Andrea Ng is no stranger to cyberbullying. When she was just 16 years old, she uploaded a photo of herself getting ready for a school dance. Then in 2010, Someone took the image and Photoshopped a pair of breasts over her shirt, giving the illusion she was taking a topless selfie.
To make matters worse, the perpetrator created a fake Facebook account under her name and started adding her family and friends. Everyone could see the photo.
She called the police, but they said they couldn’t do anything about it.
“I had high hopes that my local police department would take my case seriously and help me stop whoever it is that is trying to sabotage me. No action was taken. ‘Nothing could be done’ they said, over and over again,” says Ng on her blog.
She reported the page to Facebook, and it was taken down. Relieved that her nightmare was finally over, Ng could move on with her life.
Fast forward to February 1, 2015, when she received a devastating message from a friend.
“He told me what happened, that exact same photo was posted on Tumblr, but had no attachment to my name.”
The picture had over 1,000 re-blogs since it was posted in November of 2014. She reported the photo and Tumblr took it down, to Ng’s relief; however this time, her relief would be short-lived.
On April 19, she received a call from her boyfriend. Someone had created a Twitter account and tweeted out the photo with lewd comments.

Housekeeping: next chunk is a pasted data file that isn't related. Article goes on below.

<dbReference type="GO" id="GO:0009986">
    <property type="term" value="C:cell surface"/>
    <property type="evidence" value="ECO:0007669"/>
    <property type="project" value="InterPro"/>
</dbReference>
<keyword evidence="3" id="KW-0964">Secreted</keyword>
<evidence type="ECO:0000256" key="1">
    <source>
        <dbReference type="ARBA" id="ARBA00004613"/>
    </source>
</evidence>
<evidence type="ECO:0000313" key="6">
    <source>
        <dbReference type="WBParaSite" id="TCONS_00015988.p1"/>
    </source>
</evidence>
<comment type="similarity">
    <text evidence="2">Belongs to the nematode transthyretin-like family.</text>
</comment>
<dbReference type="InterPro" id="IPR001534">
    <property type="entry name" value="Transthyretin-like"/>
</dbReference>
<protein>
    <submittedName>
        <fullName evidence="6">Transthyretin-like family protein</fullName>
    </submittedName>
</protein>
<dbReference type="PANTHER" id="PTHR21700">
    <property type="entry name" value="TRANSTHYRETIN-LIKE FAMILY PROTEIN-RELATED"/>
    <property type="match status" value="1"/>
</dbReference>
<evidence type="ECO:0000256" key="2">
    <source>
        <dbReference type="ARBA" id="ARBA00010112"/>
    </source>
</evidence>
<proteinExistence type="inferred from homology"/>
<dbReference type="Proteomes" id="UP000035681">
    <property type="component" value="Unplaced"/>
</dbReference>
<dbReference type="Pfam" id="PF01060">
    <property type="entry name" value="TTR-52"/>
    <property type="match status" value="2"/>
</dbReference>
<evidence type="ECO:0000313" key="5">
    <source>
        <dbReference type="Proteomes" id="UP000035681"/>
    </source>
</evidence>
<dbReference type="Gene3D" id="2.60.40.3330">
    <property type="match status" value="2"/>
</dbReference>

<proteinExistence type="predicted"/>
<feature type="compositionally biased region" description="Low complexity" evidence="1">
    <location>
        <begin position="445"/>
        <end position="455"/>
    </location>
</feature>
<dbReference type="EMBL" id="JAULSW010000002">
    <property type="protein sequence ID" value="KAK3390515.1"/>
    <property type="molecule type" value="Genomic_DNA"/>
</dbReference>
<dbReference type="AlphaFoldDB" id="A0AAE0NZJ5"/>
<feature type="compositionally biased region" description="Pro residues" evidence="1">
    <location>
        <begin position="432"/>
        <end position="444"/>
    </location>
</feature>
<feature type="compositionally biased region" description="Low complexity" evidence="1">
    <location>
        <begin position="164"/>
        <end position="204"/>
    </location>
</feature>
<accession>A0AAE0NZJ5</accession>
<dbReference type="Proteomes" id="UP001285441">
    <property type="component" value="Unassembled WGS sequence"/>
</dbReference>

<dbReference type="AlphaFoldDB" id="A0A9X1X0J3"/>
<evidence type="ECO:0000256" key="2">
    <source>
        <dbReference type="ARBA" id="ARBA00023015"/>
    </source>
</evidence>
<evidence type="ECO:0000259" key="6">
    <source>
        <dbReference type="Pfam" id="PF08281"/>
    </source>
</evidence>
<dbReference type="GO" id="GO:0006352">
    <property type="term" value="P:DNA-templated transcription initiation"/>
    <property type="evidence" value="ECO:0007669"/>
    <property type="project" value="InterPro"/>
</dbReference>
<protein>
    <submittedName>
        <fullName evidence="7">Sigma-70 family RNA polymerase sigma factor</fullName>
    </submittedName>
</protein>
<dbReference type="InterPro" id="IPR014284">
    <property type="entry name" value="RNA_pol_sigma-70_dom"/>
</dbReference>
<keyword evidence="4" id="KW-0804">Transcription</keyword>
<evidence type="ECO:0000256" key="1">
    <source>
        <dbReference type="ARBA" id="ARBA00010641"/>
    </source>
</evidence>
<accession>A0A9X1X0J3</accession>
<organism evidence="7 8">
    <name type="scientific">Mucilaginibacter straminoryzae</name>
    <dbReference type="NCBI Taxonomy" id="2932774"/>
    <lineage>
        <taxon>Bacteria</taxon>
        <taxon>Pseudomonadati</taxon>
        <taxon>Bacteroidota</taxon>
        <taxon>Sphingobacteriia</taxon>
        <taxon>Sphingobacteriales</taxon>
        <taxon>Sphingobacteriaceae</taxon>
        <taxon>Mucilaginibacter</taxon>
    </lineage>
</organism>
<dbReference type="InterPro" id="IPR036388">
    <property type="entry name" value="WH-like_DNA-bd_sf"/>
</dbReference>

“He mentions a naked photo and I immediately burst into tears,” she says.
Ng is a student at Kwantlen Polytechnic University and wants to get into public relations, and she says it’s very important to have a squeaky clean online presence.
Finally, she’d had enough. She found the Twitter account under the handle @jasonchan911 with the name “Jakob Black.” This person had gone as far as to follow companies where she had applied for internships.
Once again, she called the police, and once again, they said they couldn’t do anything about it.
“What about Amanda Todd, the police were able to track her harasser all the way to Europe,” she said to the officer who stopped by her house.
“Well, I have confidence that you would not harm yourself because of this situation, and unless this situation becomes more serious I will then put more resources towards this case,” was the officer’s reply.
Vancity Buzz reached out to the Richmond RCMP for comment. Corporal Dennis Hwang says in an e-mail that “the RCMP treats all cases of bullying very seriously. It is a national concern. Each case is unique and will be examined as such by the investigator.”
Ng became frustrated. She says she knew the police had the resources to track the perpetrator down, but they refused to utilize them.
Finally on April 23, the account was suspended. She fears this might happen to someone else.
“There are many young individuals out there that may not have as thick of a skin as I do, and it’s sad and ironic to see Canada offer $3.3 million to combat cybercrime in Central America, Caribbean when the RCMP aren’t even willing to combat cybercrime that is taking place right in their backyard.”
By sharing her story on her blog, she wants people to take something away from her five year-long ordeal.
“The only thing I can really say is be smart about using social media. Social media is a love/hate relationship, and I would have never thought I would be a victim of cyber bullying.”